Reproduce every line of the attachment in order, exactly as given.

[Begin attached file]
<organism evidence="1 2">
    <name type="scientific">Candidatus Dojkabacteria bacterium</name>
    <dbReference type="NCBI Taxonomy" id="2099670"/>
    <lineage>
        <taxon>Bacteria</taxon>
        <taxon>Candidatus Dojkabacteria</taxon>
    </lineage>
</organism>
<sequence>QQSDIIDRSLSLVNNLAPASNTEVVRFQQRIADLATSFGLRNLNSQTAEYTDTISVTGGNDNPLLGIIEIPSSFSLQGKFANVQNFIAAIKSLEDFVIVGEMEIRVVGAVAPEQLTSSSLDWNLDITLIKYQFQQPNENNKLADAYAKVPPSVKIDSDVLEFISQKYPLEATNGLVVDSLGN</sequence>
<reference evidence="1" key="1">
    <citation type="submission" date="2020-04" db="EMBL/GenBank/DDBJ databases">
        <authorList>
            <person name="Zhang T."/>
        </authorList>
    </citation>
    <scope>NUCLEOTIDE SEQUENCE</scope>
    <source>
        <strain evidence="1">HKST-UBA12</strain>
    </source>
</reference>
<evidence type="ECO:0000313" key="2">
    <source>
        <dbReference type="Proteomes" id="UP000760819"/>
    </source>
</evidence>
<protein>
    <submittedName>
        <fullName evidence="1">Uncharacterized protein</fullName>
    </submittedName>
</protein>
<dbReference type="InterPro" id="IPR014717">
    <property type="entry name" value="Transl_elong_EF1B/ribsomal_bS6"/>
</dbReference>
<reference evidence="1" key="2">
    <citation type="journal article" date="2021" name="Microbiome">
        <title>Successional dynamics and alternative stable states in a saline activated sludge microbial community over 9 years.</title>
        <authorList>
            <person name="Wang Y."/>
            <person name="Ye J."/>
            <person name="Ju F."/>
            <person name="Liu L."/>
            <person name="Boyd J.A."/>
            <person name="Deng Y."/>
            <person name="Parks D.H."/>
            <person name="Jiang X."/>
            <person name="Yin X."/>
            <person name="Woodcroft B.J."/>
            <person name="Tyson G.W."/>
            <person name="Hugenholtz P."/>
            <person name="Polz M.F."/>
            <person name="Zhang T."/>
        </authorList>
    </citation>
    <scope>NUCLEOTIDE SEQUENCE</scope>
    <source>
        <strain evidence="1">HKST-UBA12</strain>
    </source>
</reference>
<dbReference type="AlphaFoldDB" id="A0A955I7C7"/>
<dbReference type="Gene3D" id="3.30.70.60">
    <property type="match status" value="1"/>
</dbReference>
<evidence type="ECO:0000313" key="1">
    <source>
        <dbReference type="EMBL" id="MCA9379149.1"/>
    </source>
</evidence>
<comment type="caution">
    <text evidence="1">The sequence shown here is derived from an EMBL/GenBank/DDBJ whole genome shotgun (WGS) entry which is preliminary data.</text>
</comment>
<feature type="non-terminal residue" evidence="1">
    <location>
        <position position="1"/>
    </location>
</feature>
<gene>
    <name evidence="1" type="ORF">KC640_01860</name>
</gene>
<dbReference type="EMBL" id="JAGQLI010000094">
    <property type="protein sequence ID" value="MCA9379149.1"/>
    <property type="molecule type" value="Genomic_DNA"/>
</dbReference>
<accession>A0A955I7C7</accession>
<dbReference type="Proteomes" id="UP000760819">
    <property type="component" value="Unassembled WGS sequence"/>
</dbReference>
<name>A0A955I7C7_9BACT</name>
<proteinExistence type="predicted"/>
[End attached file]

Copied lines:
<organism evidence="1 2">
    <name type="scientific">Candidatus Dojkabacteria bacterium</name>
    <dbReference type="NCBI Taxonomy" id="2099670"/>
    <lineage>
        <taxon>Bacteria</taxon>
        <taxon>Candidatus Dojkabacteria</taxon>
    </lineage>
</organism>
<sequence>QQSDIIDRSLSLVNNLAPASNTEVVRFQQRIADLATSFGLRNLNSQTAEYTDTISVTGGNDNPLLGIIEIPSSFSLQGKFANVQNFIAAIKSLEDFVIVGEMEIRVVGAVAPEQLTSSSLDWNLDITLIKYQFQQPNENNKLADAYAKVPPSVKIDSDVLEFISQKYPLEATNGLVVDSLGN</sequence>
<reference evidence="1" key="1">
    <citation type="submission" date="2020-04" db="EMBL/GenBank/DDBJ databases">
        <authorList>
            <person name="Zhang T."/>
        </authorList>
    </citation>
    <scope>NUCLEOTIDE SEQUENCE</scope>
    <source>
        <strain evidence="1">HKST-UBA12</strain>
    </source>
</reference>
<evidence type="ECO:0000313" key="2">
    <source>
        <dbReference type="Proteomes" id="UP000760819"/>
    </source>
</evidence>
<protein>
    <submittedName>
        <fullName evidence="1">Uncharacterized protein</fullName>
    </submittedName>
</protein>
<dbReference type="InterPro" id="IPR014717">
    <property type="entry name" value="Transl_elong_EF1B/ribsomal_bS6"/>
</dbReference>
<reference evidence="1" key="2">
    <citation type="journal article" date="2021" name="Microbiome">
        <title>Successional dynamics and alternative stable states in a saline activated sludge microbial community over 9 years.</title>
        <authorList>
            <person name="Wang Y."/>
            <person name="Ye J."/>
            <person name="Ju F."/>
            <person name="Liu L."/>
            <person name="Boyd J.A."/>
            <person name="Deng Y."/>
            <person name="Parks D.H."/>
            <person name="Jiang X."/>
            <person name="Yin X."/>
            <person name="Woodcroft B.J."/>
            <person name="Tyson G.W."/>
            <person name="Hugenholtz P."/>
            <person name="Polz M.F."/>
            <person name="Zhang T."/>
        </authorList>
    </citation>
    <scope>NUCLEOTIDE SEQUENCE</scope>
    <source>
        <strain evidence="1">HKST-UBA12</strain>
    </source>
</reference>
<dbReference type="AlphaFoldDB" id="A0A955I7C7"/>
<dbReference type="Gene3D" id="3.30.70.60">
    <property type="match status" value="1"/>
</dbReference>
<evidence type="ECO:0000313" key="1">
    <source>
        <dbReference type="EMBL" id="MCA9379149.1"/>
    </source>
</evidence>
<comment type="caution">
    <text evidence="1">The sequence shown here is derived from an EMBL/GenBank/DDBJ whole genome shotgun (WGS) entry which is preliminary data.</text>
</comment>
<feature type="non-terminal residue" evidence="1">
    <location>
        <position position="1"/>
    </location>
</feature>
<gene>
    <name evidence="1" type="ORF">KC640_01860</name>
</gene>
<dbReference type="EMBL" id="JAGQLI010000094">
    <property type="protein sequence ID" value="MCA9379149.1"/>
    <property type="molecule type" value="Genomic_DNA"/>
</dbReference>
<accession>A0A955I7C7</accession>
<dbReference type="Proteomes" id="UP000760819">
    <property type="component" value="Unassembled WGS sequence"/>
</dbReference>
<name>A0A955I7C7_9BACT</name>
<proteinExistence type="predicted"/>